Chicago Theatre Review
Polarity Presents ‘Peer Gynt’ in New Form
By Devlyn Camp
Polarity Ensemble Theatre is currently presenting the Chicago premiere of Peer Gynt in its new adaptation by Robert Bly. Cutting the original five acts down to two, this interpretation still follows an imaginative young man who encounters surreal problems. The set by Heath Hays, in a large black box space, has an overhead boardwalk that spans across the space. It’s beautiful when the lights hit the walk and dramatic slats of light run across the faces of characters below. The production flaunts dozens of first-rate period costumes by Rachel Lambert for over fifty characters, including an impressive puppet troll toddler (designed by Angela M. Campos).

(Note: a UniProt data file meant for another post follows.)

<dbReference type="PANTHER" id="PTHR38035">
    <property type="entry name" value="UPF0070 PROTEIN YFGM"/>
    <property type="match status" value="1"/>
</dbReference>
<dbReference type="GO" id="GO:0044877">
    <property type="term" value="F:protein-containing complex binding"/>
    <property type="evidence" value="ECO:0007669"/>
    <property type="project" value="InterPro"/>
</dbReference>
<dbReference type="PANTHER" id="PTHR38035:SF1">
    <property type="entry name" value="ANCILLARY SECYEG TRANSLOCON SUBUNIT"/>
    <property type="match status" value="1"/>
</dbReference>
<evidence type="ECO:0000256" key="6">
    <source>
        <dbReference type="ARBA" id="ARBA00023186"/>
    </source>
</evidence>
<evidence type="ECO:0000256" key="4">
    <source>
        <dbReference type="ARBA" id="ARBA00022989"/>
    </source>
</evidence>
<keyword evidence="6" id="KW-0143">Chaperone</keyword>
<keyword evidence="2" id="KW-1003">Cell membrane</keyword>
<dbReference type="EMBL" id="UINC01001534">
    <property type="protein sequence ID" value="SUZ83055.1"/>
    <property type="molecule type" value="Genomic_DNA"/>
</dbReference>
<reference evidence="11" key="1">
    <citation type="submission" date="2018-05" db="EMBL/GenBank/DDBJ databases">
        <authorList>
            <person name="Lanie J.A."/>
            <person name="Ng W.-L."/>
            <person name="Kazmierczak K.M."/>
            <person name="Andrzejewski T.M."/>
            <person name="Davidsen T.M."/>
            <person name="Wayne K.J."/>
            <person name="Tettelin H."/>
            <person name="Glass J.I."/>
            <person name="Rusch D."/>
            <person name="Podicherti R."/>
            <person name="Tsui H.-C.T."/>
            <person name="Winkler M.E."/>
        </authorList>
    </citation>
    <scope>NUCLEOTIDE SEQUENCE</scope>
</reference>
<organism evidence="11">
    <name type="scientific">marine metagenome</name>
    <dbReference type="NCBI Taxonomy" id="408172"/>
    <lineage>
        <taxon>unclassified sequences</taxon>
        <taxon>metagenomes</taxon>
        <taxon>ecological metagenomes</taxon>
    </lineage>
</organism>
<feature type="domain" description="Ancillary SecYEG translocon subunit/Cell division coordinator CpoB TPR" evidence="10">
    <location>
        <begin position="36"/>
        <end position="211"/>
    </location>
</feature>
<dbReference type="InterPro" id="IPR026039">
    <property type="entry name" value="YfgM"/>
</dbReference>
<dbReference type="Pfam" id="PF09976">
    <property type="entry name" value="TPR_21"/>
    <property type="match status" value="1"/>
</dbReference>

Peer’s delusions of grandeur, and then eventual satisfaction of delusions, lead to some overacting across the board. In many scenes, nearly every actor is working too hard at the heightened, poetic language and any sense of realistic character is gone. Fortunately, some of this can be overlooked seeing that Peer becomes a prince of the trolls and finds himself in bizarre, mythological situations. Young Peer, once wishing that everyone would bow to him, learns the standard lesson be careful what you wish for. The play is interesting, especially in an unfamiliar translation, and still holds the same morals of the Henrik Ibsen classic. Though with every scene waiting between lengthy monologues by Peer, it is difficult to keep interest in the tale. Perhaps they should have incorporated more creative puppetry. That puppet troll toddler really had me dazzled.
Your thoughts on the production? Was the production value better, or the performance? Comment below and let’s talk about it…
Polarity Ensemble Theatre
Through December 18th
Tickets $10-20, available at dcatheater.org
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